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Steelers Film Room: How the Seahawks game was won in the trenches

The much-maligned offensive line has a good day, while the defensive front chips in as well.

NFL: Pittsburgh Steelers at Seattle Seahawks Steven Bisig-USA TODAY Sports

A recurring theme of the Steelers' offensive struggles over the past few seasons has been subpar play from the offensive and defensive lines. In the early stages of a 30-23 win over the Seattle Seahawks that would keep playoff hopes alive, both units had their reasons to be proud. In the first quarter, the Steelers would run 22 plays to Seattle’s 7, gain 114 yards to Seattle’s 23, and manage a 7-0 lead. We start with clips showing pass routes that require solid pass protection.

After a pair of Najee Harris runs to start the game, the Steelers have a 3rd-and-5 at the 30. Watching this play live, I initially felt that it was a good demonstration of the experience of Mason Rudolph. I gave him credit for looking to his right but knowing what he had to his left— Diontae Johnson underneath on a whip route with one-on-one coverage. Johnson will run what looks like a shallow crossing route from his left slot position, but slam on the brakes and whip the route back toward the sideline. I froze the clip with Johnson in the middle of the field at the 33. The pass will be a little behind Johnson and he does the thing that drives fans nuts. He circles back to the 31 from where caught the ball at the 34 to avoid a tackle before turning it into a 13-yard play that moves the sticks. The whip route itself doesn’t require much time to run, but the pass protection allows for deeper routes elsewhere which free up space for Johnson to operate in once he catches the ball. At the bottom of the screen, Jaylen Warren will stop his route at the 35. As Rudolph is still in a clean pocket, the Seahawk defender has to stick with Warren as he heads past the 40. As a result, he is 10 yards away and with his back to Johnson when the catch is made.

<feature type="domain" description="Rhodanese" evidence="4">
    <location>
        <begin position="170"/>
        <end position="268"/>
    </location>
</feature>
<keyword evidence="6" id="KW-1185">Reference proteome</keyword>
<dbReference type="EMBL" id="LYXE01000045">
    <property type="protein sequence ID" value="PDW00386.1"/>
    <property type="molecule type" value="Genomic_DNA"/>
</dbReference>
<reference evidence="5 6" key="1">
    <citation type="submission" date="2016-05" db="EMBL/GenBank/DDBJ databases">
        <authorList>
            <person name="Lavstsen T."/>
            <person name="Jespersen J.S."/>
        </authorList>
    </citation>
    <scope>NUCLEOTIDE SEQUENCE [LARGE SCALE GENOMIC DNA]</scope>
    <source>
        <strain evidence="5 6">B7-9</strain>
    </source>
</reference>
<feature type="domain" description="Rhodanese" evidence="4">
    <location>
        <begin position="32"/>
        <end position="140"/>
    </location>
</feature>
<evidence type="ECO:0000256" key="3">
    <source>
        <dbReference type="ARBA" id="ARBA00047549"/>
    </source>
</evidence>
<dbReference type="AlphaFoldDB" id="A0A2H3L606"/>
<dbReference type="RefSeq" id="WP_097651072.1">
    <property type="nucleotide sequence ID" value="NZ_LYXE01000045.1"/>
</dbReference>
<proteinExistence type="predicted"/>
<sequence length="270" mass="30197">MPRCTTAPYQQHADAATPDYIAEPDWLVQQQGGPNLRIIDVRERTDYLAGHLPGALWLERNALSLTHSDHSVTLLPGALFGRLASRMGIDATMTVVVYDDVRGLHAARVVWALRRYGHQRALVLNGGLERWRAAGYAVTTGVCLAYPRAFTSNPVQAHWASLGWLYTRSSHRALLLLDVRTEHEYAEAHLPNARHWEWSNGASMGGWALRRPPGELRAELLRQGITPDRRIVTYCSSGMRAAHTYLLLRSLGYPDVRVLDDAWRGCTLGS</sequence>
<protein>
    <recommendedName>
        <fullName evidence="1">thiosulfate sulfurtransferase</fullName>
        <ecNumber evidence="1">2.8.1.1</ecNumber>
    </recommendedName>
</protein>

With the view from the All-22 angle, I have second thoughts on praising Rudolph for his field awareness. He is looking to his right from the snap. Speedster Calvin Austin is at the far sideline with Pat Freiermuth in the right slot. If he is looking to go to Freiermuth at the 40, does he come off of that route because the deep safety attacks it? If so, Austin is sprinting down the sideline past the cornerback at the 43 with nobody left to help out. It’s easy to see from our vantage point, especially when looking at it when the clip freezes. The Steelers love taking deep sideline shots against one-on-one coverage, the pass protection is solid, and Rudolph is known for his deep passes. Perhaps it was a lack of trust in the lightly-used Austin. Perhaps it was a decision to take the shorter, higher percentage throw to the most-veteran receiver. Perhaps it just wasn’t easily seen without our bird’s eye view.